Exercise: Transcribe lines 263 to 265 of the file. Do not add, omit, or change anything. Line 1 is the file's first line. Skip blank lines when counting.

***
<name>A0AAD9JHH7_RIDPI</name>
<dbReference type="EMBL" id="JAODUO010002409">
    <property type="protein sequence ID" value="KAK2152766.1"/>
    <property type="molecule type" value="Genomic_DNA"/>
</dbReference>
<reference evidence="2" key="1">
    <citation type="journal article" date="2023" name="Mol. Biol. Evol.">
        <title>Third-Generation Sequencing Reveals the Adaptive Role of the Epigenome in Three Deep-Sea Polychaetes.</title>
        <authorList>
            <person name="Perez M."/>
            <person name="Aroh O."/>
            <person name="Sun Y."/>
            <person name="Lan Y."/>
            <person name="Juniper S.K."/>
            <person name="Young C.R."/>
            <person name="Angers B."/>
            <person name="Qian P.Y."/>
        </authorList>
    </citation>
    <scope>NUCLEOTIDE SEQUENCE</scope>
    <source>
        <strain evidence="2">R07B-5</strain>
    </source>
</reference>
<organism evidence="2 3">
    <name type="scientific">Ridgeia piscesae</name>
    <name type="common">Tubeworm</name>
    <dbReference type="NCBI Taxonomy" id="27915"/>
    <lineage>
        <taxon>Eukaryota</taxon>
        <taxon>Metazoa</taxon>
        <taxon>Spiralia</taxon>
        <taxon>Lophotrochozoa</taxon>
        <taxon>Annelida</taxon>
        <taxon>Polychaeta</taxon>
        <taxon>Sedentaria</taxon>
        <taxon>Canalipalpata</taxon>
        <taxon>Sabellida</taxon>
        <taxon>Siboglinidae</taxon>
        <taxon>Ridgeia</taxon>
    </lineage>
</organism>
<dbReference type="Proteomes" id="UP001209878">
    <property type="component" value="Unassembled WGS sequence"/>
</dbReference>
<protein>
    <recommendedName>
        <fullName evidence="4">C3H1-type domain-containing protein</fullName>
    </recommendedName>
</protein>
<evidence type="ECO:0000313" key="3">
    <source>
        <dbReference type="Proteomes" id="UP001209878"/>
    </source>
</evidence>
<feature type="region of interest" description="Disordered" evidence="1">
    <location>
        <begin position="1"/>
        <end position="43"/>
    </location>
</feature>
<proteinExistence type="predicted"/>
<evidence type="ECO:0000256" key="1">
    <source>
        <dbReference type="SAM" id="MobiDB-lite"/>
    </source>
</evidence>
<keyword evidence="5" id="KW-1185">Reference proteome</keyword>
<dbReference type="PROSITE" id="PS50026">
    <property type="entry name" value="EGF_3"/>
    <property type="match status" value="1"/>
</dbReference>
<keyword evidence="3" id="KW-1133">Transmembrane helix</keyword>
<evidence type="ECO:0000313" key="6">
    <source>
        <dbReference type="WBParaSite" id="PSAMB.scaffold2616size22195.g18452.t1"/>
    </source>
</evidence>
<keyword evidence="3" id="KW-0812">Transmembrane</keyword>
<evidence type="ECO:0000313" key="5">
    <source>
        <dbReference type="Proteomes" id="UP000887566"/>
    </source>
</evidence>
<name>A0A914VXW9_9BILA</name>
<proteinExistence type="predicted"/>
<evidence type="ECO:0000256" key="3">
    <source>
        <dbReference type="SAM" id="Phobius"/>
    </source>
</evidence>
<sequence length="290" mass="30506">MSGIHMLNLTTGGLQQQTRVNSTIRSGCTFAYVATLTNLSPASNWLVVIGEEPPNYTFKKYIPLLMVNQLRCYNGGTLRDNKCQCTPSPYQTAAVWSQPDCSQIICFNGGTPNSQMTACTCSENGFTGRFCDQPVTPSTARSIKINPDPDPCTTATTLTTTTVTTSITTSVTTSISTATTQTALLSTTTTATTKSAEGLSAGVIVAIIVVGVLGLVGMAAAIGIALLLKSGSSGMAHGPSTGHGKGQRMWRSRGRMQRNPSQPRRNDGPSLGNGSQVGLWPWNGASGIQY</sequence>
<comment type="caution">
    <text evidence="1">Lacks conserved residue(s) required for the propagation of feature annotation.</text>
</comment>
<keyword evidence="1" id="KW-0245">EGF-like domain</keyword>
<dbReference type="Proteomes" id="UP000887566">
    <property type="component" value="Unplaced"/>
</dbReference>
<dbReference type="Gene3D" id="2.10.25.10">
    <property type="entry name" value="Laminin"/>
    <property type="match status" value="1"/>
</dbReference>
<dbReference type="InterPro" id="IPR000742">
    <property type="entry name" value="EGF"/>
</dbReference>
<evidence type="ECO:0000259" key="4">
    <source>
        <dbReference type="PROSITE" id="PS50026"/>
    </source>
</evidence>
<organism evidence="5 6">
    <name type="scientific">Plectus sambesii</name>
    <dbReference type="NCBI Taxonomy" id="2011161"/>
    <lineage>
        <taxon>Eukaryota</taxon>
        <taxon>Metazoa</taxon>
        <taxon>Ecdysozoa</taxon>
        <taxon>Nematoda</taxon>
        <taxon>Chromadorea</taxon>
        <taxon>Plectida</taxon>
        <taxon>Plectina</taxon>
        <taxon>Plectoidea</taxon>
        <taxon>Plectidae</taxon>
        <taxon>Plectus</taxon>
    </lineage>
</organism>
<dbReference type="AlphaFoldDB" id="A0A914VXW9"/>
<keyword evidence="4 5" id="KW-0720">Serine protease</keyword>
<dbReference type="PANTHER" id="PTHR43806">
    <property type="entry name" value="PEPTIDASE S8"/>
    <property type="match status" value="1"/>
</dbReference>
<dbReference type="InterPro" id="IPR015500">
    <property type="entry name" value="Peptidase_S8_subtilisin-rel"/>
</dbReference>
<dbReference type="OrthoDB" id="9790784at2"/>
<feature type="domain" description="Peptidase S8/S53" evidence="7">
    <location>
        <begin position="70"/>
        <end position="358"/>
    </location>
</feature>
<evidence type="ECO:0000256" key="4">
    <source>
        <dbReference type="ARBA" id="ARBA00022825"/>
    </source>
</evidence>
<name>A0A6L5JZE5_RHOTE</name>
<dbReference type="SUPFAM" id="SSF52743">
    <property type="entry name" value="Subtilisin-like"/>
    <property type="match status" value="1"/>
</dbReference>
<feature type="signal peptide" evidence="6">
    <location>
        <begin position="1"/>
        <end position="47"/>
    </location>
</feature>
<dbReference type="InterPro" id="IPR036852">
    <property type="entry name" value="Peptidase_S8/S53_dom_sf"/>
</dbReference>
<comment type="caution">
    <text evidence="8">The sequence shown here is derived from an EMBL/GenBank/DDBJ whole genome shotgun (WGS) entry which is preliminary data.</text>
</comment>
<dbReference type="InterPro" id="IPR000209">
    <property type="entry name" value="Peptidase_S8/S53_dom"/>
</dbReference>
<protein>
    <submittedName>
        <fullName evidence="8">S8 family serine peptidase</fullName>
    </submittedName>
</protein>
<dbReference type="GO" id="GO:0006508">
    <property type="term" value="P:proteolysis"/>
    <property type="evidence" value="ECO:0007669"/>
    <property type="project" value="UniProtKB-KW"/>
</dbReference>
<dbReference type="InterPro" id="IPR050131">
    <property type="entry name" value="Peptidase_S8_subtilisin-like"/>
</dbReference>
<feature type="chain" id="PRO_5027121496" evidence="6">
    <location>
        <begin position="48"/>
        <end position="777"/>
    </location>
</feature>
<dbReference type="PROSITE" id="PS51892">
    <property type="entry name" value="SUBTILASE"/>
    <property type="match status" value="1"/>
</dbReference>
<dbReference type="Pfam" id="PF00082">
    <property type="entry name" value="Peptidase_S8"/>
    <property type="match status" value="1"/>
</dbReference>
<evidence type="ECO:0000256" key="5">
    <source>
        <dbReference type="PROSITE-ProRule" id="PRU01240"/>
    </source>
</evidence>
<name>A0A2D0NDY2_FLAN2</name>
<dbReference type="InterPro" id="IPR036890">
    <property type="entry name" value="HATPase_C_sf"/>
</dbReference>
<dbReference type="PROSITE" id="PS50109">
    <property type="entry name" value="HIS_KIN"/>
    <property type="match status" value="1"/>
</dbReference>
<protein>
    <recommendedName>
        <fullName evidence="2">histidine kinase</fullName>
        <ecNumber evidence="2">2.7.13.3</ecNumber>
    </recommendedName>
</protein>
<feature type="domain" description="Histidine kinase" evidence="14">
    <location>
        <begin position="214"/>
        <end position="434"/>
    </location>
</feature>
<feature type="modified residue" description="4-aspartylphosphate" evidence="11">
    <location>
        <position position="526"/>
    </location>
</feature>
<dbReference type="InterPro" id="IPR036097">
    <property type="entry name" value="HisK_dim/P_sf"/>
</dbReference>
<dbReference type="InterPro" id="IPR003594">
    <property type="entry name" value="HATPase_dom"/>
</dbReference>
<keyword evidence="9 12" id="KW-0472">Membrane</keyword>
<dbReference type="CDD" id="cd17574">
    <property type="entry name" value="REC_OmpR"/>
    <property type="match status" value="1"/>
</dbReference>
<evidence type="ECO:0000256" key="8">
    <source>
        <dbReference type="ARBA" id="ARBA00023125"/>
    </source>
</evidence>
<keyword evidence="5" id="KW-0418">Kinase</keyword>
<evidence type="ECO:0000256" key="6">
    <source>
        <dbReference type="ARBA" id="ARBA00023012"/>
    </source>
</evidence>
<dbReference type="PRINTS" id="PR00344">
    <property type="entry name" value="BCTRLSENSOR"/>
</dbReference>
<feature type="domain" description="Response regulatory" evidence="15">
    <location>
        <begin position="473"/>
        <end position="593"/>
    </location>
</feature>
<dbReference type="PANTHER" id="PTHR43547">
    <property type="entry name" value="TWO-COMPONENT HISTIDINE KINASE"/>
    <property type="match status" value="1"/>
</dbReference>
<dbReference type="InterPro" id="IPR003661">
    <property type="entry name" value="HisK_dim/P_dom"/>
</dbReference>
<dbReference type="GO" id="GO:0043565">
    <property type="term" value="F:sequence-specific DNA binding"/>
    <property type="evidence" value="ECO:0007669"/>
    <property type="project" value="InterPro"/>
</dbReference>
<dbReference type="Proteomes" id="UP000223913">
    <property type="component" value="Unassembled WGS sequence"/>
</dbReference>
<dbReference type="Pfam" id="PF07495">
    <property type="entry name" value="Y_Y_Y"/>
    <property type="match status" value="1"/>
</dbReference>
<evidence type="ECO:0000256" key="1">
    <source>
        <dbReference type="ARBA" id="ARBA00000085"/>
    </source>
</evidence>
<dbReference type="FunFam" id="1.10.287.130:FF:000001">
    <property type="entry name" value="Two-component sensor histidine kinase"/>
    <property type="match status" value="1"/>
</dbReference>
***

</dbReference>
<dbReference type="GO" id="GO:0043565">
    <property type="term" value="F:sequence-specific DNA binding"/>